And they shall be broken in the purposes thereof, all that make sluices and ponds for fish.
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EXPOSITORY (ENGLISH BIBLE)And they shall be broken in the purposes thereof.—Better, the pillars thereof (i.e., the props and columns of the state) shall be broken in pieces, and all those who work for wages (i.e., the great masses of the people) shall be troubled in mind. The word translated “purposes,” occurs in the sense here given in Psalm 11:3, and is there translated “foundations.” (Compare the like figure in Ezekiel 30:4; Galatians 2:9.)
The word rendered 'broken' (מדכאים medâkâ'iym) means "trodden down," from דכא dâkâ' "to tread, or trample down," and agrees in the Hebrew with the word rendered 'purposes - the proposes shall be trodden down.' The word 'purposes' (שׁתתיה shâtoteyhâ) is found only in the plural, and is translated in Psalm 11:3, 'foundations,' from שׁית shiyth, "foundation or pillar." According to this, it would mean that all "the pillars or foundations, that is, probably all the "nobles" of Egypt, would be trodden down. But this does not well suit the connection. Others derive it from שׁתה shâtâh, "to drink;" and suppose that it means that which is prepared for drink shall be trodden down or destroyed. Others suppose that it is derived from שׁתה shâtâh, "to weave," and that it refers to the places where they wove the cloth, that is, their looms; or to the places where they made their nets. And others suppose that it is not the "places" where they wove which are intended, but the "weavers themselves." Forerius supposes it to be derived from שׁתת shâthath, "to place, lay," and that it refers to the "banks or dykes" that were made to retain the waters in the canals, and that these would be trodden down. This, it seems to me, is the most probable interpretation, as it suits the connection, and agrees with the derivation of the word. But the meaning cannot be certainly ascertained.
All that make sluices - There has been quite as great a variety in the intepretation of this passage as in the former. The word rendered 'sluices' (שׂכר s'eker), our translators understand in the sense of places where the water would be retained for fish ponds - made by artificial banks confining the waters that overflow from the Nile. This sense they have given to the word, as if it were derived from סכר sâkar, "to shut up, to enclose." The Septuagint reads it as if it meant the Hebrew שׁכר shêkār, or strong drink; and so also the Syriac renders it - as if from שׁכר shēkâr, "to drink." There is no doubt that by a difference of pointing it may have this signification. But the most probable interpretation, perhaps, is that which derives it from שׂכר s'âkar, "to hire," and means that they made those places for reward, or for gain. They thus tolled for hire; and the prophet says, that they who thus made enclosures for fish in order to make a livelihood, would be trodden down - that is, they would fail of their purposes.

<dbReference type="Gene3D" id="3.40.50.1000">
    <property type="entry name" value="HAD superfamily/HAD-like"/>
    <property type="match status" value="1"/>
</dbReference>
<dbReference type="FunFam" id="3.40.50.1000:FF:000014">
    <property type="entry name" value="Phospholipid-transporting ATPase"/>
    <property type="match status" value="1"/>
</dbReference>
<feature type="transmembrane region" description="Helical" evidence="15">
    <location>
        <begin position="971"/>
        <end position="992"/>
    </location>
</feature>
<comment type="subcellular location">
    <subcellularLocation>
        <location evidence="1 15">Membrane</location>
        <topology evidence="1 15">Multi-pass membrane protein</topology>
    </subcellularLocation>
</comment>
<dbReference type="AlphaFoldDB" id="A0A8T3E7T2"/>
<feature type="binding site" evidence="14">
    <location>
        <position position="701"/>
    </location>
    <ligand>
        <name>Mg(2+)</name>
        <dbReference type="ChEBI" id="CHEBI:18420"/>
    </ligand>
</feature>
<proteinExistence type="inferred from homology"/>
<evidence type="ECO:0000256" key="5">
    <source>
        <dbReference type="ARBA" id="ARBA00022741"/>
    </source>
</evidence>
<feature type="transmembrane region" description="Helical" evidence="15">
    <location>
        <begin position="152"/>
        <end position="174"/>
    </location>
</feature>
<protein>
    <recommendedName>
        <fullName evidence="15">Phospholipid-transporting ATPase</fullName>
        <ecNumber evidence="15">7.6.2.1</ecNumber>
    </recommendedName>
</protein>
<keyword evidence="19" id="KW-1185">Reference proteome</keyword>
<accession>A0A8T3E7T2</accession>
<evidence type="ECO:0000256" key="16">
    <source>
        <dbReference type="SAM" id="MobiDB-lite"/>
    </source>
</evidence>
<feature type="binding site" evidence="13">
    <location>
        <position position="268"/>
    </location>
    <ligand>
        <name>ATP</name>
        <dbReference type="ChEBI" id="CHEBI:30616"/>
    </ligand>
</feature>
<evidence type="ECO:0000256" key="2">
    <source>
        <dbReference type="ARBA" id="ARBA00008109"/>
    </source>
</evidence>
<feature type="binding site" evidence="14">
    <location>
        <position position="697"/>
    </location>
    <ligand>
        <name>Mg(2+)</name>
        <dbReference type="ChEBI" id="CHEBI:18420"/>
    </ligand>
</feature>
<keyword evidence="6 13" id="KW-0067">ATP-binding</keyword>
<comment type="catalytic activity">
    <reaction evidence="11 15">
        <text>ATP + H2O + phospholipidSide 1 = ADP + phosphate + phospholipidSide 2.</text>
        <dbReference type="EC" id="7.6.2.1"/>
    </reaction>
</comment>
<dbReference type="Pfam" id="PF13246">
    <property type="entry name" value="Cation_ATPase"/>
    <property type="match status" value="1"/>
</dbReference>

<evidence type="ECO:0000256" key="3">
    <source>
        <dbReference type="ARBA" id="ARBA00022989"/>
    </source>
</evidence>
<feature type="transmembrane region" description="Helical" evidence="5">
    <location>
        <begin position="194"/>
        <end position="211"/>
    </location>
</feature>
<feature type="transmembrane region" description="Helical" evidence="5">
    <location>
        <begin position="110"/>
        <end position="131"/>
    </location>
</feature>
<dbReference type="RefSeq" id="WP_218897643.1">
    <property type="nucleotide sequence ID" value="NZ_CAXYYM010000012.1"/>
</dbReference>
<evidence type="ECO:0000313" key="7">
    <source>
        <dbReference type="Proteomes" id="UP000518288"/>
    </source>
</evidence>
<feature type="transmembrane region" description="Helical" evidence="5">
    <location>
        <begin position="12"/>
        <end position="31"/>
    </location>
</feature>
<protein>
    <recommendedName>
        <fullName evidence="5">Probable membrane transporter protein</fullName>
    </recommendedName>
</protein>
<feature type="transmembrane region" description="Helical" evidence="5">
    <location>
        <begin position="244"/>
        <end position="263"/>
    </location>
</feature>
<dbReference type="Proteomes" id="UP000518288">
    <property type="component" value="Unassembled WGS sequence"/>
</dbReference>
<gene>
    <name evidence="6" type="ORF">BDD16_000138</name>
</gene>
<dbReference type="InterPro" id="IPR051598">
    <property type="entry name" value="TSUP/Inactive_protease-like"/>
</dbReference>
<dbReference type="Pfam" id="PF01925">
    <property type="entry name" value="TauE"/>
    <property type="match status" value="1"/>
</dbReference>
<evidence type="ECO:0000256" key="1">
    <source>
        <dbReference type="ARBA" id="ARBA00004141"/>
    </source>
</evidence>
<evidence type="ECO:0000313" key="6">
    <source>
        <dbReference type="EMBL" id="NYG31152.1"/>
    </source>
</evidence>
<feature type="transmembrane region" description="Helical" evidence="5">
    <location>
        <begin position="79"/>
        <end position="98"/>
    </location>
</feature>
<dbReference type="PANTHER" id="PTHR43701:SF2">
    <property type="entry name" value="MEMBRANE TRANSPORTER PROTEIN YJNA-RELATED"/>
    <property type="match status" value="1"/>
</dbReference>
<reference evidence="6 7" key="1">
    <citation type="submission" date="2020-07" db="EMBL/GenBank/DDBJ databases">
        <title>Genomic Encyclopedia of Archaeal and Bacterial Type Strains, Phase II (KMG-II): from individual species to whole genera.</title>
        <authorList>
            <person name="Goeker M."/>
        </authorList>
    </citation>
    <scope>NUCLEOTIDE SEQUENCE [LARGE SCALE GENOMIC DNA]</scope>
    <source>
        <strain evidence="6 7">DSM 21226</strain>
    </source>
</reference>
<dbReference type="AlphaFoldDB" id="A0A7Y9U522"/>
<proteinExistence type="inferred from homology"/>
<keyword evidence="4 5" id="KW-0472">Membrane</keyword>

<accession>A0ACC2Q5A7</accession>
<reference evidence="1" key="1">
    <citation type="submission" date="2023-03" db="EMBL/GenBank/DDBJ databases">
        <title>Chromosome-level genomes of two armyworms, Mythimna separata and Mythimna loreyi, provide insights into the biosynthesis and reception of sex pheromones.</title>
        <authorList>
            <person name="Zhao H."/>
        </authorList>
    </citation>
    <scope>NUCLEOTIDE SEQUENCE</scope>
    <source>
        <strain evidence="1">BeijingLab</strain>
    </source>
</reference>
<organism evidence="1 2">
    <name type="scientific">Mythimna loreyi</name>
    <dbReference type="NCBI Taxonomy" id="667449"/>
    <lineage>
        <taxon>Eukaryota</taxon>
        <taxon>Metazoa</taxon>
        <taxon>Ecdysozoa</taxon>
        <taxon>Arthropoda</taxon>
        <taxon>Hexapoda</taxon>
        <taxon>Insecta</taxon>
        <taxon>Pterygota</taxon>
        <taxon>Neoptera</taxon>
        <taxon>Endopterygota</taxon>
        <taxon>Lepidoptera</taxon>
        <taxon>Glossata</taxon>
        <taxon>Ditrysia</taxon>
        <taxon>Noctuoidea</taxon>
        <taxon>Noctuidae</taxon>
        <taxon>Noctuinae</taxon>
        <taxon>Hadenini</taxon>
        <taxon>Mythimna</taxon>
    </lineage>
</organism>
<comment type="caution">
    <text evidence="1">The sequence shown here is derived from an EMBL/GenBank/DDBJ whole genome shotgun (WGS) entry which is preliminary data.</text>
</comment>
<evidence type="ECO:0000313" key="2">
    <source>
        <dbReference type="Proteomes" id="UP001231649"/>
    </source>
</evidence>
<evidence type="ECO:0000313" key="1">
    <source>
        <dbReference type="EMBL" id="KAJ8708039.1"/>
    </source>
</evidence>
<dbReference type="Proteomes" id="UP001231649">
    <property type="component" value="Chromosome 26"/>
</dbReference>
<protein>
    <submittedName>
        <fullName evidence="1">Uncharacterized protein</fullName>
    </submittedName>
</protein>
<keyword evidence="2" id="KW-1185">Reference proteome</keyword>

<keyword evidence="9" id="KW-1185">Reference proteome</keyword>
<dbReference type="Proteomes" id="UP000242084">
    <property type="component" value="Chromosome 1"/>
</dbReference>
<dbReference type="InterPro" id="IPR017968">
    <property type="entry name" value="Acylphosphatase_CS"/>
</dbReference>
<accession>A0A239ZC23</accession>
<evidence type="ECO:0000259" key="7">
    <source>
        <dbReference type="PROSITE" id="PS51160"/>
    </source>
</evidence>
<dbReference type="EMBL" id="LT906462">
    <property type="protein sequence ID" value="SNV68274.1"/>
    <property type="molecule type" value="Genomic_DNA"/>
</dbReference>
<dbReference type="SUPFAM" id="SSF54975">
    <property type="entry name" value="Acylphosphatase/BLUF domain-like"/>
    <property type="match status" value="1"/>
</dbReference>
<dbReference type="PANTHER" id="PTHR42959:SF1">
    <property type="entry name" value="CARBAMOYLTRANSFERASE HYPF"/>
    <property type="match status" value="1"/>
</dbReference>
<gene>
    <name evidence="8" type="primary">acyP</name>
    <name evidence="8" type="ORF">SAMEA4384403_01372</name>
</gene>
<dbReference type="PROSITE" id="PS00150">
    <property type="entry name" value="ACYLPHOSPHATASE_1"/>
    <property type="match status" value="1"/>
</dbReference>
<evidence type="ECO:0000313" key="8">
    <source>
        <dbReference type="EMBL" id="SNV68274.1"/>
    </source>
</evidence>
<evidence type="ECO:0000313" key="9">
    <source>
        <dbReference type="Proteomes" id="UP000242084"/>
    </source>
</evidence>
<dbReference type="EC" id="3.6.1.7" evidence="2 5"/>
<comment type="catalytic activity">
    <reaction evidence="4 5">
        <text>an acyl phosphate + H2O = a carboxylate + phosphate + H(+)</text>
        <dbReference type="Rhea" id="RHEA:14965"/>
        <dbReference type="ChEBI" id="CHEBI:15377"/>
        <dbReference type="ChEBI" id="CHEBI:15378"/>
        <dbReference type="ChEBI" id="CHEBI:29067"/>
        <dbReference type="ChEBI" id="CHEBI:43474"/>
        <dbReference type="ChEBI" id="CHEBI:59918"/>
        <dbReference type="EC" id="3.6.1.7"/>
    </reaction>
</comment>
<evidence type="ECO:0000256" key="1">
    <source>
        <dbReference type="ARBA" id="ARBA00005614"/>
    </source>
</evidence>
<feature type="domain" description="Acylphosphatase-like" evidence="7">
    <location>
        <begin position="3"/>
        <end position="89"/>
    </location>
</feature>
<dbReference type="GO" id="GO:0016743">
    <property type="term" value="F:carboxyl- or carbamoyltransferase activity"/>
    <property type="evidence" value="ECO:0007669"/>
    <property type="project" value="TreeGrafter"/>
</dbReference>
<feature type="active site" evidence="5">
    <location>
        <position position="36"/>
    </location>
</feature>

Ponds for fish - The word rendered 'fish' (נפשׁ nephesh), denotes properly any living thing ("see the margin"), but if the usual interpretation is given of this verse, it is evident that fish are intended. The description, therefore, in this entire passage, from verse fifth to verse tenth, is designed to denote the calamities which would come upon Egypt from the failure of the waters of the Nile; and the slightest knowledge of the importance of the Nile to that country will show that all these calamities would follow from such a failure.
all that make sluices, &c.—"makers of dams," made to confine the waters which overflow from the Nile in artificial fish-ponds [Horsley]. "Makers of gain," that is, the common people who have to earn their livelihood, as opposed to the "nobles" previously [Maurer].Thereof, i.e. of Egypt, or of the Egyptians. They shall lose their ends and hopes; for the fishes in them shall die for want of water. Psalm 11:3 and may design dams and banks, that are made to keep in the water, which shall be broken down, and be of no service to answer the end; but Kimchi observes, that the word in the Talmudic language signifies "nets", as it does (n); and this seems to be most agreeable to the context; and then the words may be rendered, "and its nets shall be broken" (o); shall lie and rot for want of use:
all that make sluices and ponds for fish; or, "all that make an enclosure of ponds of soul" (p); or for delight and pleasure; that is, not only such shall be broken in their purposes, ashamed and confounded, and be dispirited, mourn and lament, whose business and employment it is to catch fish, or make nets for that end, and get their livelihood thereby; but even such who enclose a confluence of water, and make fishponds in their fields and gardens for their pleasure, will be disappointed; for their waters there will be dried up, and the fish die, as well as in the common rivers. The Septuagint version renders it, "and all they that make zythum shall grieve"; "zythum" was a sort of malt liquor of the ancients; and the word for "sluices" is of affinity with a word that is often used for strong drink; and so the Syriac version here,